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70s Funny Cars - Round 19
70s Funny Cars - Round 20
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70s Funny Cars - Round 22
70s Funny Cars - Round 23
70s Funny Cars - Round 24
70s Funny Cars - Round 25
70s Funny Cars - Round 26
70s Funny Cars - Round 27
70s Funny Cars - Round 28
70s Funny Cars - Round 29
70s Funny Cars - Round 30
70s Funny Cars - Round 31
70s Funny Cars - Round 32
70s Funny Cars - Round 33
70s Funny Cars - Round 34
70s Funny Cars - Round 35
70s Funny Cars - Round 36
70s Funny Cars - Round 37
70s Funny Cars - Round 38
70s Funny Cars - Round 39
70s Funny Cars - Round 40
70s Funny Cars - Round 41
70s Funny Cars - Round 42
70s Funny Cars - Round 43
70s Funny Cars - Round 44
70s Funny Cars - Round 45
70s Funny Cars - Round 46
70s Funny Cars - Round 47
70s Funny Cars - Round 48
70s Funny Cars - Round 49
70s Funny Cars - Round 50
70s Funny Cars - Round 51
70s Funny Cars - Round 52
70s Funny Cars - Round 53
70s Funny Cars - Round 54
70s Funny Cars - Round 55
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70s Funny Cars: Round 54

Text by Danny White




Kenny Martin was one of the early funny cars racers out of the Pacific Northwest with his homebuilt Funny Corvette. In 1969 the rugged looking car was replaced by the new state of the art Ken's Speed Shop Corvette. The new Corvette was powered by Chevrolet on moderate does of nitromethane to make it competitive but bulletproof. Martin did very well in the Northwest funny car scene during the late sixties and early seventies with the Corvette. Martin added new partner Don Rae and switched over to a new Chrysler powered funny car. Kenny would continue to race his Corvette until 1973 before retiring from racing. (Photo courtesy of Terry Kong; info from Fred Vosk)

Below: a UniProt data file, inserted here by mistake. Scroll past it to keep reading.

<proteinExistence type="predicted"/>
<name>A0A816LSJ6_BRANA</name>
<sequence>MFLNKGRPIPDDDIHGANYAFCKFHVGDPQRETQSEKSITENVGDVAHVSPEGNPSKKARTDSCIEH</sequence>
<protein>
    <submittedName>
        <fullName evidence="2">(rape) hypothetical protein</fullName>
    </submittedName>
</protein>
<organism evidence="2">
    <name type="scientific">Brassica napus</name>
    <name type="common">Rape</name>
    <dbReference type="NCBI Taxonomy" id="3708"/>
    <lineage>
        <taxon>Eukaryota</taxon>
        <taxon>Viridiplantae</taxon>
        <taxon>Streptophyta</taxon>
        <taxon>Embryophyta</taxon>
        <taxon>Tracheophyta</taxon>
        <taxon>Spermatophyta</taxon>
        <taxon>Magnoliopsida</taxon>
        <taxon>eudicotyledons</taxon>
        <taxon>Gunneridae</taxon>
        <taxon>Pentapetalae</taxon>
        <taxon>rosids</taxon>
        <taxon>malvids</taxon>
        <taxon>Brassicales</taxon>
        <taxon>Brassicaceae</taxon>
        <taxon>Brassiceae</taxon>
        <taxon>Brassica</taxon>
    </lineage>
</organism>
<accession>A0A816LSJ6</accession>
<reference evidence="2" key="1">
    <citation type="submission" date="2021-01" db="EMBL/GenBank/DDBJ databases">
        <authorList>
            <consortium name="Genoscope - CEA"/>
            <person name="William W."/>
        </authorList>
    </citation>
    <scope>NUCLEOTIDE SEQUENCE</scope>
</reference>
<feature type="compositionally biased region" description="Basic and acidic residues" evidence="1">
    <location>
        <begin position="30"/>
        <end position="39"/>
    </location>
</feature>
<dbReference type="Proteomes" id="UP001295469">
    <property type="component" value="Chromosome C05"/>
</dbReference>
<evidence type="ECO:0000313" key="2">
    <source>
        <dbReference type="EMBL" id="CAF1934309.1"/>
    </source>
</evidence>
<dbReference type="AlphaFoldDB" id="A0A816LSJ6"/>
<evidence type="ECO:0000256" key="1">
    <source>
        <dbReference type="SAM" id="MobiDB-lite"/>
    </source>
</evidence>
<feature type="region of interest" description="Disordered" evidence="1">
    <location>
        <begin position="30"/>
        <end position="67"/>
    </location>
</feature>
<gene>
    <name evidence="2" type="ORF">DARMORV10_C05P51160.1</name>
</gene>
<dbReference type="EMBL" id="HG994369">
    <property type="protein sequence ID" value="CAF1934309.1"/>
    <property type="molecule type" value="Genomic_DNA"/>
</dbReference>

Don Gay was one of the best known funny cars racers of the sixties, but Donís younger brother Roy also raced funny cars. Roy Gay seemed to run his brotherís older cars and did not travel far from the Gay Pontiac home base in Dickinson, Texas. By 1972, Roy was in the cockpit of a Don Hardy built 1970 Pontiac Firebird tuned by James Osteen. Roy ran a known best of 7.23 at 190 in the Infinity Firebird in 1972, but unfortunately lost his life in a highway accident. Don Gay and the Gay family also retired at this point to concentrate on the family dealership. The Gay family returned to racing in 1985 when Don Gay, Jr., began to drive. (Photo by Ray Mann, courtesy of Quarter Milestones)  



Here is a very rare photo of the seemingly forgotten Nitro Alley Vega raced by Fuel Altered owner Bob Sweatt. Sweatt was best known for running the El Toro series of AA/FAs through the seventies. Like many of his altered brethren, he went funny car racing, putting a Vega body on the short, but low-slung El Toro chassis. The driver was most likely Gary Algory who drove the El Toro AA/FA at the time. The Nitro Alley Vega was short lived and the team went back to running the El Toro as an AA/FA and then as an AA/A. (Photo courtesy of Tom Kasch) 



This funny was raced for a very short time in the seventies. Dean and Vic Ferguson's Moonraker Pinto was once the Bob Hankins' Blue Blazer. The Fergusons bought he car and renamed it after the James Bond movie of the same name. The car like many others became outdated because its transitional space frame chassis was made obsolete by the lighter John Buttera style dragster chassis run by the top cars in the class. More stringent chassis rules soon outlawed these early chassis from nitro competition. Cars that raced in the years 1971 and 1972, which saw the highest numbers of funny cars in history, were relegated to use as econo funny cars and bracket racing machines. (Photo courtesy of Tim Newmeyer)